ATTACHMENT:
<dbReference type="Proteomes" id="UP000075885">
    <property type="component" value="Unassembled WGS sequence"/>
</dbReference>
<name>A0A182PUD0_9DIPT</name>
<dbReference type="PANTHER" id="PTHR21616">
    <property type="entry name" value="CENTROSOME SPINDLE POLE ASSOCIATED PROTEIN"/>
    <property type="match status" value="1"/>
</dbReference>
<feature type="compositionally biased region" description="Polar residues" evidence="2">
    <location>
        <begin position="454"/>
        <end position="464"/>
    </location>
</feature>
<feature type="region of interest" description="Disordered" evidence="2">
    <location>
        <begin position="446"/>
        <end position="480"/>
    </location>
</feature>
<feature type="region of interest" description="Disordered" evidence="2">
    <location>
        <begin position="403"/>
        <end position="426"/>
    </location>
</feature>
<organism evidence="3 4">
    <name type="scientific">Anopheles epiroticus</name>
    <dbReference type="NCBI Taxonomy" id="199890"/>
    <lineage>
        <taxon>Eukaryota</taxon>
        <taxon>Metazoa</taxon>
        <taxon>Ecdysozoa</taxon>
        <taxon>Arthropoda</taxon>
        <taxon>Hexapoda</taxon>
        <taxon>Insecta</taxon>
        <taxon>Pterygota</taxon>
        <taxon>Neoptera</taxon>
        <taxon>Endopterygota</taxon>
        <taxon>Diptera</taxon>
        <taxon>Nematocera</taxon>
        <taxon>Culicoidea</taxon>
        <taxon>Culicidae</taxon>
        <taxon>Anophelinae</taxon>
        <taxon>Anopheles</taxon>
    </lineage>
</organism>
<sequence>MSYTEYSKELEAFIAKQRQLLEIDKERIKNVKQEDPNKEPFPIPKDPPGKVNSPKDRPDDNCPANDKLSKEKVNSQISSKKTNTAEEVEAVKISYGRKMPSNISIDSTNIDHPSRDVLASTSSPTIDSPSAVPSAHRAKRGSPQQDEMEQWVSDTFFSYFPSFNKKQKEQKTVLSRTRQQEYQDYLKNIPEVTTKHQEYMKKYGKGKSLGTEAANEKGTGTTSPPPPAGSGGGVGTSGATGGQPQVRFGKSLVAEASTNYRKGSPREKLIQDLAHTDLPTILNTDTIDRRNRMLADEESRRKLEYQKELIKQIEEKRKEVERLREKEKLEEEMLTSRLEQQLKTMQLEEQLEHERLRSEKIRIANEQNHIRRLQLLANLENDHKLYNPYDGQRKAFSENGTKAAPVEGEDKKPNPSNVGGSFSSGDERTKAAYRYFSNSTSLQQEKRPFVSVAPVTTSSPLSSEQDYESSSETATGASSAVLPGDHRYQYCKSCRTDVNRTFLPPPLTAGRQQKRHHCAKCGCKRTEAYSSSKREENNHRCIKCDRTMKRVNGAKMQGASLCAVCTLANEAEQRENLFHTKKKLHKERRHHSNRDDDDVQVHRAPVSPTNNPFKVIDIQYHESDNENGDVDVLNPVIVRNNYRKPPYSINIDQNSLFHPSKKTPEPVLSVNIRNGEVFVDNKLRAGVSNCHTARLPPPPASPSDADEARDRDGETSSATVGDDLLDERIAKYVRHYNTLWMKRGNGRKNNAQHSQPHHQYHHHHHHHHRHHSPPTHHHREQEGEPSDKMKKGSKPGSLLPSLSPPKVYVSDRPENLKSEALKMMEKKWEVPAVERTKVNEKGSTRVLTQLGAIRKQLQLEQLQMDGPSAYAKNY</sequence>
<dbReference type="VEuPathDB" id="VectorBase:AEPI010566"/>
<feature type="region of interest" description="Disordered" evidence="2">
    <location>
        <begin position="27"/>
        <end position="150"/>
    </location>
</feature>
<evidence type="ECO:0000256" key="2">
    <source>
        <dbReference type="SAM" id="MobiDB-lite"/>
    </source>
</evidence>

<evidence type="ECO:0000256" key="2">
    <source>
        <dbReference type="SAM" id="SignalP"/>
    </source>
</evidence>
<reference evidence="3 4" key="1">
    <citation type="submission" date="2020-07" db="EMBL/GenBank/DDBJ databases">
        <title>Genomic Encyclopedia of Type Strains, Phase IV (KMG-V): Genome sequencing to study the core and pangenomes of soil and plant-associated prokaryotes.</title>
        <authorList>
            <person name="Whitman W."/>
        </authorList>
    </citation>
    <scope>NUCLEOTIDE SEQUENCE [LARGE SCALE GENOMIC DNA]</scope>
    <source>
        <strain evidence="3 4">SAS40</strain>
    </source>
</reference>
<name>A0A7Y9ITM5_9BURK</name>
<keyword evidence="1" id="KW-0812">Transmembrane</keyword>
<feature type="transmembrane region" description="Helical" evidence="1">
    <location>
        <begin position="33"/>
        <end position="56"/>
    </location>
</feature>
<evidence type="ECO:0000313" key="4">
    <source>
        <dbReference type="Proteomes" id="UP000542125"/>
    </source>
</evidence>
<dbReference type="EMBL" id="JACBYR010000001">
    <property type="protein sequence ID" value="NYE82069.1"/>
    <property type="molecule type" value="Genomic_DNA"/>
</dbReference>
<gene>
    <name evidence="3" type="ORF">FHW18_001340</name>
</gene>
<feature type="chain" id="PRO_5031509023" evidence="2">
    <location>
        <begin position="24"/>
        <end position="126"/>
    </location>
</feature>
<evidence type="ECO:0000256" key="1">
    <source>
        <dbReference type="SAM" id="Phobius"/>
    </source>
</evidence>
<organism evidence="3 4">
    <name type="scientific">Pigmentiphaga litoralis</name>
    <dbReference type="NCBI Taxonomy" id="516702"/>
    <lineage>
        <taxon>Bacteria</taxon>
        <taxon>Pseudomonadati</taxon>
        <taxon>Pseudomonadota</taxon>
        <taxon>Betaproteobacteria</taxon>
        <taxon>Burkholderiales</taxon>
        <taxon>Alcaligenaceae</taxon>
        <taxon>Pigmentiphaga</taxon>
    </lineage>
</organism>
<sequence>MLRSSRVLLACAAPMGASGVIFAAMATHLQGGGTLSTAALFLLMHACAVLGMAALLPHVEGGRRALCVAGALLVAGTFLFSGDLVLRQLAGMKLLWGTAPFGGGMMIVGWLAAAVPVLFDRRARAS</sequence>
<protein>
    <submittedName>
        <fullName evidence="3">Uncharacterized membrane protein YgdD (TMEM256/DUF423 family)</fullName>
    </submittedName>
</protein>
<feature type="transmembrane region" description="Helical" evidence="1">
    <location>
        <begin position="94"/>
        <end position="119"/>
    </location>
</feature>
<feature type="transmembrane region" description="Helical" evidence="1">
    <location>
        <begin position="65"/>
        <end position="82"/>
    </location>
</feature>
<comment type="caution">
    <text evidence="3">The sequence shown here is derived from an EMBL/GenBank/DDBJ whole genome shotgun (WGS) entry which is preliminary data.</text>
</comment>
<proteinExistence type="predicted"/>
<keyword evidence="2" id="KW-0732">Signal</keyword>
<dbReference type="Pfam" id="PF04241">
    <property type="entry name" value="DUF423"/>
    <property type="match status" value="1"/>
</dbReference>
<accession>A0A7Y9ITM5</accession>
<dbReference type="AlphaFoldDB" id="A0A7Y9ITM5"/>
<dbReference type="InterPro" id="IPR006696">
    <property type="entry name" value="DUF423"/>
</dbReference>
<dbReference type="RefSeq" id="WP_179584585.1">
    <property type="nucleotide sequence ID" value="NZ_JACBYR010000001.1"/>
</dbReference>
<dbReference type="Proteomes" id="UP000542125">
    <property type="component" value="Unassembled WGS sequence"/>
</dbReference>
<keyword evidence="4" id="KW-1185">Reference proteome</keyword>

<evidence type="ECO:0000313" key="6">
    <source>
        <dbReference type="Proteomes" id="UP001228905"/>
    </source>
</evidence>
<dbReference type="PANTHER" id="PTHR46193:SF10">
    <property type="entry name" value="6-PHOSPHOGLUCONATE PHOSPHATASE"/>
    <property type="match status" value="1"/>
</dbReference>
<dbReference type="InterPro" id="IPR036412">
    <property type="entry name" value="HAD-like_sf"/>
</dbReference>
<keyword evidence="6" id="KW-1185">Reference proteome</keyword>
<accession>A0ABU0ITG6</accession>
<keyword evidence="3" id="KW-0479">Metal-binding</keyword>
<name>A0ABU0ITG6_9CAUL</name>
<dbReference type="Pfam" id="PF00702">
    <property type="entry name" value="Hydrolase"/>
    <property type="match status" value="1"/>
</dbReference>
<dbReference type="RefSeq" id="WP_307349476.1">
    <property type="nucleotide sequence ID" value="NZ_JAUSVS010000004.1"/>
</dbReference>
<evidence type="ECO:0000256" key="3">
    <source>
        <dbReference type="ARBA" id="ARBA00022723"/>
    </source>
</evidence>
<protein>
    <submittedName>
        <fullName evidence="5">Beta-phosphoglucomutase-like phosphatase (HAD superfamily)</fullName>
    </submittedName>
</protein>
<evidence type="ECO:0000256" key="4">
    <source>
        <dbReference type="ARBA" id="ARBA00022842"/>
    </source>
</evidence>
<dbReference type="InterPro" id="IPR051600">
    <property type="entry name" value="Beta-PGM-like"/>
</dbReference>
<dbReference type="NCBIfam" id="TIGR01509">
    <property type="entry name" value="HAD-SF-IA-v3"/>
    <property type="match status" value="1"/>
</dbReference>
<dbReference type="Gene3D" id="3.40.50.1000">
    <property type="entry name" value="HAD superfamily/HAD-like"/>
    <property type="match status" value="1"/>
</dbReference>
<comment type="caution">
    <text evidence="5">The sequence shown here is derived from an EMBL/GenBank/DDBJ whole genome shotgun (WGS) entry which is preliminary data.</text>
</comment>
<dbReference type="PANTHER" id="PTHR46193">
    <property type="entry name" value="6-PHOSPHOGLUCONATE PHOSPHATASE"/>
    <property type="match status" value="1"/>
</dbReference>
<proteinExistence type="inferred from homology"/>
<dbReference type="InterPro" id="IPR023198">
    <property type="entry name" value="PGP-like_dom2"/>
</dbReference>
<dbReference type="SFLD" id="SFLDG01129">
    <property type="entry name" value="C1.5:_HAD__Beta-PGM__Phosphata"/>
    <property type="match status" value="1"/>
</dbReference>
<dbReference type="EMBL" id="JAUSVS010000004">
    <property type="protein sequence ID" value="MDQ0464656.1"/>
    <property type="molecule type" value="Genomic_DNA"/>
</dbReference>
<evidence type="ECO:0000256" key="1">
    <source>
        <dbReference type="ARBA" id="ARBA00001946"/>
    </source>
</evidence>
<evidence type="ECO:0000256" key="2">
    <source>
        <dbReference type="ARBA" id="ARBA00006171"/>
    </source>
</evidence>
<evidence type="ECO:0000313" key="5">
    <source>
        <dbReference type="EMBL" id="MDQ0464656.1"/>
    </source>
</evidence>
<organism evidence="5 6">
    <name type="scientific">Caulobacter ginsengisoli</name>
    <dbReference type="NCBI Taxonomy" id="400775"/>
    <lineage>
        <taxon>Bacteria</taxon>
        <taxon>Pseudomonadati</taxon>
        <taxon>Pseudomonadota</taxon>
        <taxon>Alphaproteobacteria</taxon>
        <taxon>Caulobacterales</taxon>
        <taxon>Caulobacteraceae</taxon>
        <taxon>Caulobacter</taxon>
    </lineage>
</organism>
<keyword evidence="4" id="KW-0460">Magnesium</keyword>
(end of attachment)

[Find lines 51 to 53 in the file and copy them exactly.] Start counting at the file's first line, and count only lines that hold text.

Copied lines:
    <location>
        <begin position="27"/>
        <end position="150"/>